Marc Scott will proudly walk across the stage today to receive a Bachelor of Arts degree in Policy Studies.
Although Scott is officially graduating Nov. 5, he completed his coursework requirements some time ago and is currently enrolled at the University of Alberta in the Faculty of Law.
Scott plans to remain in Edmonton until completing his Bachelor of Laws degree, then return to Calgary to find employment with a local law firm.
His dedication to his studies and enthusiasm for bettering himself helped Scott earn a unique opportunity last year as the first-ever intern in Mount Royal’s Institute for Nonprofit Studies’ Student Research Internship Program.
“I figured that it would be beneficial to learn these skills as research is a major component of law school and the profession of law as well,” Scott says.
The program was created with the intent of providing a sustained research and practical learning experience for students in their final academic year. Peter Elson, senior research associate, Institute for Nonprofit Studies, says Scott had an ideal tool set for the internship.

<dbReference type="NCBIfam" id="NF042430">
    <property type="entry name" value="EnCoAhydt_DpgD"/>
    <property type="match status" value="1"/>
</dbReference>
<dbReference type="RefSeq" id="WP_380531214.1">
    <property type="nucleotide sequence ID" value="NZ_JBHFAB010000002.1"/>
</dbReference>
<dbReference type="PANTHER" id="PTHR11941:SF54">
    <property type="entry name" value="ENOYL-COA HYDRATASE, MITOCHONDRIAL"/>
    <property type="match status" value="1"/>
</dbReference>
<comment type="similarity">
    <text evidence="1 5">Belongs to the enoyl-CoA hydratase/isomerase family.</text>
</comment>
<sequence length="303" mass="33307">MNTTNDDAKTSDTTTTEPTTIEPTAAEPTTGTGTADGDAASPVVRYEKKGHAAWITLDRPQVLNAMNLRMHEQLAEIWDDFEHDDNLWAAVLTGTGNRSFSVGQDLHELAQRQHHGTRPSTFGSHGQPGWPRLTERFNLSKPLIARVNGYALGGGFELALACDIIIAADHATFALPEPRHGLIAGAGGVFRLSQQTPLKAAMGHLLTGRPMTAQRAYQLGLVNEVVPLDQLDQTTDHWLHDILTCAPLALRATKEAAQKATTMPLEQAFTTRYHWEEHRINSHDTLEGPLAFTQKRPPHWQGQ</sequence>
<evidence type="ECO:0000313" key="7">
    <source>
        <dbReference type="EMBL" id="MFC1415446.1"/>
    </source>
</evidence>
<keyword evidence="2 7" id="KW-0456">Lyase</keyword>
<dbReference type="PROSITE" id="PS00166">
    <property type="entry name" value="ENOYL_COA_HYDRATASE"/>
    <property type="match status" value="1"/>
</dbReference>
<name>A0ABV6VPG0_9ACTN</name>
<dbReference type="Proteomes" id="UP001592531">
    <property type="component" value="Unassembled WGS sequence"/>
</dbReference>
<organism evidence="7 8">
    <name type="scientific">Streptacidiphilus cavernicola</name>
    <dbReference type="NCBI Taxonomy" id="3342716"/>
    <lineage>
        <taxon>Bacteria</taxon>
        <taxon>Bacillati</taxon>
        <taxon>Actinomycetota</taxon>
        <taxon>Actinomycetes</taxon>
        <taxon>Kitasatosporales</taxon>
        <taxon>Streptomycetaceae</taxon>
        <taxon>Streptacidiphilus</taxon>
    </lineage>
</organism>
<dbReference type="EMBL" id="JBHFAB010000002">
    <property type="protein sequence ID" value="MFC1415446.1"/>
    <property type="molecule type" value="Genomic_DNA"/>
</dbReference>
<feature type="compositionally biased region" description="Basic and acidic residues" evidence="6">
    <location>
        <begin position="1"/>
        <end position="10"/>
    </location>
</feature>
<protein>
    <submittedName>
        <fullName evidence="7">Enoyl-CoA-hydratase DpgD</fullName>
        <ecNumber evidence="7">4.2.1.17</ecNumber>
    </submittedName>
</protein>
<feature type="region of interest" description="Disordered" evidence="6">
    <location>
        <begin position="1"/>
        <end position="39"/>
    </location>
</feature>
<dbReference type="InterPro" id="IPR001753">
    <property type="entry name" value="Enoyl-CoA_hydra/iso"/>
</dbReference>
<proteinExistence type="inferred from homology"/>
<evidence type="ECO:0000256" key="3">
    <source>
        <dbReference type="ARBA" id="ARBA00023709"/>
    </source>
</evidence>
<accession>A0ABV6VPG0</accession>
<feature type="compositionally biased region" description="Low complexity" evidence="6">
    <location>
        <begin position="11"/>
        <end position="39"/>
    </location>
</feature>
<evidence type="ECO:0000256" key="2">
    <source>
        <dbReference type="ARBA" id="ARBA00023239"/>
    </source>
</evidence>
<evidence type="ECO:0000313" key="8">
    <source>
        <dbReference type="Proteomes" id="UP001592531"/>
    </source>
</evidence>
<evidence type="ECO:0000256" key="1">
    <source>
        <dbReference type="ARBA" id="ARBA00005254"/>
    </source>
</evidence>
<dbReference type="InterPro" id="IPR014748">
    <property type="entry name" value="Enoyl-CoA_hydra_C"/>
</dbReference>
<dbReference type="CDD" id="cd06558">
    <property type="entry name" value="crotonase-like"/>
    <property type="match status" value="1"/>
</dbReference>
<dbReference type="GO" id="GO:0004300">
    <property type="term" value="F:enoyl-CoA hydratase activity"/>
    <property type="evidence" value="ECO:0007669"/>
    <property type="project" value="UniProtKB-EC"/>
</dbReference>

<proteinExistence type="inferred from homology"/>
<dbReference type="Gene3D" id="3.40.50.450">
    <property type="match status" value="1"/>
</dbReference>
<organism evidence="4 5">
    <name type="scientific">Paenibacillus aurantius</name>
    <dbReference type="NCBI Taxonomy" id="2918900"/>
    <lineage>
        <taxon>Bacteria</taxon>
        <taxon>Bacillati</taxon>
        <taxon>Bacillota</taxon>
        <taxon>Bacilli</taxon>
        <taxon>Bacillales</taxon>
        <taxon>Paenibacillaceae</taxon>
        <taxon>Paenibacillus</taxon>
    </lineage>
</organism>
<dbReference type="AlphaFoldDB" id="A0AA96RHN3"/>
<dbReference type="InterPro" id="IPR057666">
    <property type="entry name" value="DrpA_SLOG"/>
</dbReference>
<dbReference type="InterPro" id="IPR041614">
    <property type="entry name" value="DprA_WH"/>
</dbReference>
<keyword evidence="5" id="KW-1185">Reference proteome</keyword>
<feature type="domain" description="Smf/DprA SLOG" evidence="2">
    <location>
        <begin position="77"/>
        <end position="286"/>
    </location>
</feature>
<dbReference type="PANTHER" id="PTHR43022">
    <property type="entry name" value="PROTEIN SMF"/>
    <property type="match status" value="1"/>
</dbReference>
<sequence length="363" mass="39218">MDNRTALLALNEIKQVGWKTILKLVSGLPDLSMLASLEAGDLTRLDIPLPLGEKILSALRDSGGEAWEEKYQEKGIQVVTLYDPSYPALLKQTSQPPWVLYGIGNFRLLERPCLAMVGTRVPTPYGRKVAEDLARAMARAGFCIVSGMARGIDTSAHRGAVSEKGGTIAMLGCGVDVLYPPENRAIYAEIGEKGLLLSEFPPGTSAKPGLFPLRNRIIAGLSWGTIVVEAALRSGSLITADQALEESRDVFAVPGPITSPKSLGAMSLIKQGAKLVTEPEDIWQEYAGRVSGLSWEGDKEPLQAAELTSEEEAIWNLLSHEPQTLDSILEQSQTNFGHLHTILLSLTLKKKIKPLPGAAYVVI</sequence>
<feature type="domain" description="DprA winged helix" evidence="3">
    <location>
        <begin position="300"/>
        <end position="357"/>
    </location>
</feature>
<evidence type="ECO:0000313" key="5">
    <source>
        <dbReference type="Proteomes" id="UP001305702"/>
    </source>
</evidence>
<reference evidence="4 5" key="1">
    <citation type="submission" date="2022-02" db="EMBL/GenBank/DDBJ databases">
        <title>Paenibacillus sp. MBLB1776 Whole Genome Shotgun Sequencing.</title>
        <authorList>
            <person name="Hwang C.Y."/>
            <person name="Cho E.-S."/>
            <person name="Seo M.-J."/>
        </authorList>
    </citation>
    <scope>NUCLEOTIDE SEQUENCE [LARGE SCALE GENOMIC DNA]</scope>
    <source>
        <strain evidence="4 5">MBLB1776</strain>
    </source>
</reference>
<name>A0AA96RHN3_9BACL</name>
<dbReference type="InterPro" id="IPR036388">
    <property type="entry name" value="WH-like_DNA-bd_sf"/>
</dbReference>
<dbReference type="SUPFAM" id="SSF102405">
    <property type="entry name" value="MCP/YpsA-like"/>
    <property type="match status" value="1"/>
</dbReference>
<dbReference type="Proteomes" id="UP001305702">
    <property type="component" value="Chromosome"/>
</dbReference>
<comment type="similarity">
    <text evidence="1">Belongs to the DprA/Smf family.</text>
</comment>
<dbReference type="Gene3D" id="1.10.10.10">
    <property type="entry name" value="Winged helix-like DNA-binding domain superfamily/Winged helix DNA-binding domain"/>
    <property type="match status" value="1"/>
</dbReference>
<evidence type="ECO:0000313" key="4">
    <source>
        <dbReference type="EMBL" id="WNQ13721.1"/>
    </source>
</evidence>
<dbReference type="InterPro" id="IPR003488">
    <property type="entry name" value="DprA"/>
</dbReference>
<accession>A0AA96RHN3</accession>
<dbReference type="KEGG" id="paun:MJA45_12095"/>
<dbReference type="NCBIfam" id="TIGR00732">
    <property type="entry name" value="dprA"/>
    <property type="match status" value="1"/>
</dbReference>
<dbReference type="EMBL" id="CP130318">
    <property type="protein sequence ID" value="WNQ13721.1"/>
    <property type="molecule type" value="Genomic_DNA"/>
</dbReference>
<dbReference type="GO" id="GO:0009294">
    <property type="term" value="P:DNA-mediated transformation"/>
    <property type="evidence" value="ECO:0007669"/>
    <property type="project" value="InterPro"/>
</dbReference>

“He was hard working, inquisitive and demonstrated excellent writing skill. The contribution of the research internship was helping Marc to view research not as a student, but as a researcher,” says Elson.
And Elson noticed a marked improvement in Scott’s work during his time as an intern.
“Over the course of the internship he became more disciplined in his analysis of reports and research articles and became attuned to the importance of research ethics and protocols.
“This discipline, rather than dampening his enthusiasm, helped him to focus and produce, in my view, an excellent research report, which is not only a credit to Marc, but also a meaningful contribution to the nonprofit sector in Alberta.”
Scott says the support he received as a Mount Royal student helped him get to law school.
“Mount Royal definitely prepared me for what I am doing today,” Scott says.
“I found that as I got to develop stronger relationships with my professors, I was really encouraged to excel. Rather than being treated as yet another cog in the wheel, the smaller class sizes at Mount Royal really encouraged participation and facilitated learning.
“Additionally, from the relationships with my professors and colleagues, I developed strong confidence in my own abilities.”
— Fred Cheney